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Science. 2018 Aug 31;361(6405). pii: eaao3048. doi: 10.1126/science.aao3048.

Cancer mutations and targeted drugs can disrupt dynamic signal encoding by the Ras-Erk pathway.

Author information

1
Department of Cellular and Molecular Pharmacology, University of California, San Francisco, San Francisco, CA 94158, USA.
2
Department of Pediatrics, University of California, San Francisco, San Francisco, CA 94158, USA.
3
Helen Diller Family Comprehensive Cancer Center, University of California, San Francisco, San Francisco, CA 94158, USA.
4
Howard Hughes Medical Institute, University of California, San Francisco, San Francisco, CA 94158, USA.
5
Department of Cellular and Molecular Pharmacology, University of California, San Francisco, San Francisco, CA 94158, USA. wendell.lim@ucsf.edu toettcher@princeton.edu trever.bivona@ucsf.edu.
6
Division of Hematology and Oncology, University of California, San Francisco, San Francisco, CA 94158, USA.
7
Center for Systems and Synthetic Biology, University of California, San Francisco, San Francisco, CA 94158, USA.

Abstract

The Ras-Erk (extracellular signal-regulated kinase) pathway encodes information in its dynamics; the duration and frequency of Erk activity can specify distinct cell fates. To enable dynamic encoding, temporal information must be accurately transmitted from the plasma membrane to the nucleus. We used optogenetic profiling to show that both oncogenic B-Raf mutations and B-Raf inhibitors can cause corruption of this transmission, so that short pulses of input Ras activity are distorted into abnormally long Erk outputs. These changes can reshape downstream transcription and cell fates, resulting in improper decisions to proliferate. These findings illustrate how altered dynamic signal transmission properties, and not just constitutively increased signaling, can contribute to cell proliferation and perhaps cancer, and how optogenetic profiling can dissect mechanisms of signaling dysfunction in disease.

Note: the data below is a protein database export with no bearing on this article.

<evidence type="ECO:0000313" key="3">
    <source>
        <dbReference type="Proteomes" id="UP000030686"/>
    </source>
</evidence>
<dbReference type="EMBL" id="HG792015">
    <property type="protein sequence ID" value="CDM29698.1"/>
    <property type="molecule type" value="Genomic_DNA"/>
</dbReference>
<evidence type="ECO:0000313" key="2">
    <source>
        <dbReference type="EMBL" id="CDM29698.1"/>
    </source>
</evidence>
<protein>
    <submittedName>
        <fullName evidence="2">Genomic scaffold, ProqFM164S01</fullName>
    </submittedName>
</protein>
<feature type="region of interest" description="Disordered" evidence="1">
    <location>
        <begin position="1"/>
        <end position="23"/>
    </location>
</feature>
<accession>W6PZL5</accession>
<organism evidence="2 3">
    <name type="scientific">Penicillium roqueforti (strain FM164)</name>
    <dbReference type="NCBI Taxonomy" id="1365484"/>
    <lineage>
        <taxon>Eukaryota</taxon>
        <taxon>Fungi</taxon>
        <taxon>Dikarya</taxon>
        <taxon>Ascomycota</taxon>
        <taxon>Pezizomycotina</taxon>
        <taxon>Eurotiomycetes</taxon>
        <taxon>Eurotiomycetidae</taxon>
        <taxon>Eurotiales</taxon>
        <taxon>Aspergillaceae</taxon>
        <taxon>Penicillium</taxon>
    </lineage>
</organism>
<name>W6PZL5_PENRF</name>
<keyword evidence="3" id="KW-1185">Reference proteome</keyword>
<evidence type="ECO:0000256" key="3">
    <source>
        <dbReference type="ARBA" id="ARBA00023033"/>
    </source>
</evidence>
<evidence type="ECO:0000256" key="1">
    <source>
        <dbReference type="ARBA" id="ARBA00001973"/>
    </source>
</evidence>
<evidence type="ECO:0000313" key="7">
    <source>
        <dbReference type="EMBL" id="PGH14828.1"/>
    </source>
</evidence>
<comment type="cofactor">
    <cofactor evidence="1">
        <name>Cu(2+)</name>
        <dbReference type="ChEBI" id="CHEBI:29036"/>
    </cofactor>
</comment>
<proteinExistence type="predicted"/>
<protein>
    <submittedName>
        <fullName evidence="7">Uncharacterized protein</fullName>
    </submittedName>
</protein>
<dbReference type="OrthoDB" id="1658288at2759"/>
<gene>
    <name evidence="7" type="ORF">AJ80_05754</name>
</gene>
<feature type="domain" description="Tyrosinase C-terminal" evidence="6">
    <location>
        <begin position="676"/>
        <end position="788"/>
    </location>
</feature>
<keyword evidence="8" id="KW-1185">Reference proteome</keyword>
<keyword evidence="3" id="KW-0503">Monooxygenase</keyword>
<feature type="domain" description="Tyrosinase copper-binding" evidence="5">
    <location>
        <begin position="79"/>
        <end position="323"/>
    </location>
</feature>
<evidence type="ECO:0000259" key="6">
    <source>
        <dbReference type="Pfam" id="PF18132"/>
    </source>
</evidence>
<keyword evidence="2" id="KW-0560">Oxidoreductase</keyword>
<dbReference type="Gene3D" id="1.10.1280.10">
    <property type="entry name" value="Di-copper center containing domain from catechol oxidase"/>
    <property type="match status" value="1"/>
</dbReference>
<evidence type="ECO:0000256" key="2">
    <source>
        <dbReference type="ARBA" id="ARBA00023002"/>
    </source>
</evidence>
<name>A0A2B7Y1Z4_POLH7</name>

Comment in

PMID:
30166458
PMCID:
PMC6430110
DOI:
10.1126/science.aao3048
[Indexed for MEDLINE]
Free PMC Article

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